Returning to the “Teilhardian Shift” (post 3, January 17), and recalling that Teilhard saw evolution in the cosmos as consisting of the appearance of ever more complex entities with increasing capacity for union with like entities (entities with compatible capacities for union, such as electrons or cells) which produce entities of even more complexity under the influence of “fields” of energy, the phenomenon of love on our planet can be seen to take shape in the appearance of a more complete concept of the human person in lock step with a more comprehensive understanding of the energies of love which unite them.

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Feb 5 The Evolution of Love From the Perspective of Psychiatry and Psychology

The Evolution of Psychology

The rising tide of the way that human persons begin to experience themselves as seen in the increasing “democratization” of love and the emerging awareness of the uniqueness of the human person (introduced in the previous January 30 post) also precipitates the form that this thinking is taking.  Movement from ascribing events to activities of the divine to attempts to understand them as phenomena in the natural world gives rise to the empirical approaches of science.  Initially constrained to the physical world, this approach eventually begins to manifest itself in study of the human person himself, based on clinical observation instead of spiritual speculation and biblical interpretation.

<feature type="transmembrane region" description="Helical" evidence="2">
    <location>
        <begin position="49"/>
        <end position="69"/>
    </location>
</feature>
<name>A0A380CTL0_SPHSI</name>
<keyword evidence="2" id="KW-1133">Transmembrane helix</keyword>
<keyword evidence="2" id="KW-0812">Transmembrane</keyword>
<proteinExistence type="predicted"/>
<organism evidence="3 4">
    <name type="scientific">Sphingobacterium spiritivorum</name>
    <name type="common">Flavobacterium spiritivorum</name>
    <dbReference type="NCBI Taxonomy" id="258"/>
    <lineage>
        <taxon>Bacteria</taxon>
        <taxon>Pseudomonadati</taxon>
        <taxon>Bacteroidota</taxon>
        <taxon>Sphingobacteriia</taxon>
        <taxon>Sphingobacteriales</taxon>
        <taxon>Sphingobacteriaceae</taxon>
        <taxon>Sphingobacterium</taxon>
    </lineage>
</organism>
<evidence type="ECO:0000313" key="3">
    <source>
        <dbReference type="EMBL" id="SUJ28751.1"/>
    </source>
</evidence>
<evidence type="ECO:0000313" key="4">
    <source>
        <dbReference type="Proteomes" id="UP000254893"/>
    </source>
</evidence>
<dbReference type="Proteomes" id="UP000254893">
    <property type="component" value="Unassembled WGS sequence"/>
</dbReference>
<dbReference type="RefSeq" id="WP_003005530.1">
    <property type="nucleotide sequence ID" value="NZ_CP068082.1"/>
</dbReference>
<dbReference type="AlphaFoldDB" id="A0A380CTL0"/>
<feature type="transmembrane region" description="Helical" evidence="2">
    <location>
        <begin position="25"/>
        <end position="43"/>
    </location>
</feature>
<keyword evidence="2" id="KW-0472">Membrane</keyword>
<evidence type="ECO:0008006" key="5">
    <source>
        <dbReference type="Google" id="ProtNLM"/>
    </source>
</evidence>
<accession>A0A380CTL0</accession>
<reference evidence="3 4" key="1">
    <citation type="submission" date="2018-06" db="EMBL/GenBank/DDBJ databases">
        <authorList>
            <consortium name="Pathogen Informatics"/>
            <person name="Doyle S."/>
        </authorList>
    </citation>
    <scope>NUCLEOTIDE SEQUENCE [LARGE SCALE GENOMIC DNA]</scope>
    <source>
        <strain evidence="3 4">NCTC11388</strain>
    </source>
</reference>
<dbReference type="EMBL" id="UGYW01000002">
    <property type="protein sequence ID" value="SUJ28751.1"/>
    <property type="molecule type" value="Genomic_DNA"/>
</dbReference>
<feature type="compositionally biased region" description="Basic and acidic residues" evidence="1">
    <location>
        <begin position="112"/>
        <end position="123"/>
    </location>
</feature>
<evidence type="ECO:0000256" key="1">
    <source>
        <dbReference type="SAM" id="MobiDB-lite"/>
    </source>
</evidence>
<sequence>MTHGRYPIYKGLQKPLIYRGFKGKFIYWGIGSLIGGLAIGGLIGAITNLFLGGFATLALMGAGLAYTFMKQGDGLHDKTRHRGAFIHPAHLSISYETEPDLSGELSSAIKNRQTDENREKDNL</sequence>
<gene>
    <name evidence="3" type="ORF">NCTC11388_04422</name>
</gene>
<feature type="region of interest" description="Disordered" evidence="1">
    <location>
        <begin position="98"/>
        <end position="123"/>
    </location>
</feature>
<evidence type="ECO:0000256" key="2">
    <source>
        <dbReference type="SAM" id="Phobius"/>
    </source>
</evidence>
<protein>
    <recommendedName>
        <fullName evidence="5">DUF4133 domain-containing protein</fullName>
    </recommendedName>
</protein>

Freud

Sigmund Freud pioneers this new scientific mode of approach to understanding the human person, applying the new methods of science to making and testing hypotheses of human growth and relationships.  In him, we have the first attempts at articulation of human essence, mapping the human person and his relationships in terms of “ego”, “id”, “libido”, “sublimation” and “psyche”, and rooted in the belief that sexuality is a prime motivation for human action.  As such, Freud deserves praise and gratitude for having been virtually the the first major thinker to have articulated and delineated the implications of a developmental process underlying sexuality (and therefore love) just as there are developmental  processes for locomotion, muscular capacity, capacity of language, etc.

In Irving Singer’s comprehensive analysis of the nature and philosophy of love, he comments, “Like other thinkers of the time, Freud sought to explain the human condition in terms of the rationalistic concepts that science was uncovering.  He proposed a completely new lexicon and analytic approach to understand the nature of “affect”, which includes all of what we normally call feelings, emotions, sensations, “intuitive” and “instinctive” dispositions, erotic attachments, hatred as well as love, and also kinesthetic impressions of any kind.  For that job we require a totally different type of methodology.”   Freud’s work is an effort in this direction: to try to map out the phenomenological blueprint of our emotional being.

Historically, some thinkers, such as Plato, Plotinus and Augustine, generally proposed a positive interpretation of reality, believing that what is ultimate in reality sustains, even conforms to, human ideals; while others, such as Lucretius, and Hobbes came to see the universe as neutral, even hostile, to warrant such optimistic assumptions.  Freud falls into this second, pessimistic, category.